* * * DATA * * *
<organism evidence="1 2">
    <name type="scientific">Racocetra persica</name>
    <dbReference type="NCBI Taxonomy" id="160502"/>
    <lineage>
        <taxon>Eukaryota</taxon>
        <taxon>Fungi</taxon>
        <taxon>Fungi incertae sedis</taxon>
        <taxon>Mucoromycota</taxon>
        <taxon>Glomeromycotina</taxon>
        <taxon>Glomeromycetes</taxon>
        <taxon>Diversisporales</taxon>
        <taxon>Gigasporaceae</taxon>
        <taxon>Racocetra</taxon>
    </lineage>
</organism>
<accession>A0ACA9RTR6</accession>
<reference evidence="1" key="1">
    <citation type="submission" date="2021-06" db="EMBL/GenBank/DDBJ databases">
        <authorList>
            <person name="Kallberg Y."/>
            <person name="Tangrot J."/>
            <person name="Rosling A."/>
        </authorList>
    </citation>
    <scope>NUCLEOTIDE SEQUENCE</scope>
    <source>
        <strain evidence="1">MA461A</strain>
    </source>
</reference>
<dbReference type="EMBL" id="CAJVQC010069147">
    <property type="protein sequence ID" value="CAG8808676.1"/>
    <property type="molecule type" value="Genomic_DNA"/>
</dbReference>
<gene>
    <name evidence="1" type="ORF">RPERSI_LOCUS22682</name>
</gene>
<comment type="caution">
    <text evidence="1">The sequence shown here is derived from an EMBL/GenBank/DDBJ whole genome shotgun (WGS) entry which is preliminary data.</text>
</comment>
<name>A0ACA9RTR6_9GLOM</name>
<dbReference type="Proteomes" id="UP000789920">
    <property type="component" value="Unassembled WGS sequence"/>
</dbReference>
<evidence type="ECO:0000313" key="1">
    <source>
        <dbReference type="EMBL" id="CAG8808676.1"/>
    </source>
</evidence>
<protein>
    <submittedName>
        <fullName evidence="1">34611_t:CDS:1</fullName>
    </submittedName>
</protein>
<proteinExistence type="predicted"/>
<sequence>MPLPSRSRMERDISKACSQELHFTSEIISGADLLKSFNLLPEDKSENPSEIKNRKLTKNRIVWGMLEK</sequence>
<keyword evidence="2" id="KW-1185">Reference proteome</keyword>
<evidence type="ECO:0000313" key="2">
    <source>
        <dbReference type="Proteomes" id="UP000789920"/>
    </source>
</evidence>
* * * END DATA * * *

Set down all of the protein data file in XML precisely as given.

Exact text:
<organism evidence="1 2">
    <name type="scientific">Racocetra persica</name>
    <dbReference type="NCBI Taxonomy" id="160502"/>
    <lineage>
        <taxon>Eukaryota</taxon>
        <taxon>Fungi</taxon>
        <taxon>Fungi incertae sedis</taxon>
        <taxon>Mucoromycota</taxon>
        <taxon>Glomeromycotina</taxon>
        <taxon>Glomeromycetes</taxon>
        <taxon>Diversisporales</taxon>
        <taxon>Gigasporaceae</taxon>
        <taxon>Racocetra</taxon>
    </lineage>
</organism>
<accession>A0ACA9RTR6</accession>
<reference evidence="1" key="1">
    <citation type="submission" date="2021-06" db="EMBL/GenBank/DDBJ databases">
        <authorList>
            <person name="Kallberg Y."/>
            <person name="Tangrot J."/>
            <person name="Rosling A."/>
        </authorList>
    </citation>
    <scope>NUCLEOTIDE SEQUENCE</scope>
    <source>
        <strain evidence="1">MA461A</strain>
    </source>
</reference>
<dbReference type="EMBL" id="CAJVQC010069147">
    <property type="protein sequence ID" value="CAG8808676.1"/>
    <property type="molecule type" value="Genomic_DNA"/>
</dbReference>
<gene>
    <name evidence="1" type="ORF">RPERSI_LOCUS22682</name>
</gene>
<comment type="caution">
    <text evidence="1">The sequence shown here is derived from an EMBL/GenBank/DDBJ whole genome shotgun (WGS) entry which is preliminary data.</text>
</comment>
<name>A0ACA9RTR6_9GLOM</name>
<dbReference type="Proteomes" id="UP000789920">
    <property type="component" value="Unassembled WGS sequence"/>
</dbReference>
<evidence type="ECO:0000313" key="1">
    <source>
        <dbReference type="EMBL" id="CAG8808676.1"/>
    </source>
</evidence>
<protein>
    <submittedName>
        <fullName evidence="1">34611_t:CDS:1</fullName>
    </submittedName>
</protein>
<proteinExistence type="predicted"/>
<sequence>MPLPSRSRMERDISKACSQELHFTSEIISGADLLKSFNLLPEDKSENPSEIKNRKLTKNRIVWGMLEK</sequence>
<keyword evidence="2" id="KW-1185">Reference proteome</keyword>
<evidence type="ECO:0000313" key="2">
    <source>
        <dbReference type="Proteomes" id="UP000789920"/>
    </source>
</evidence>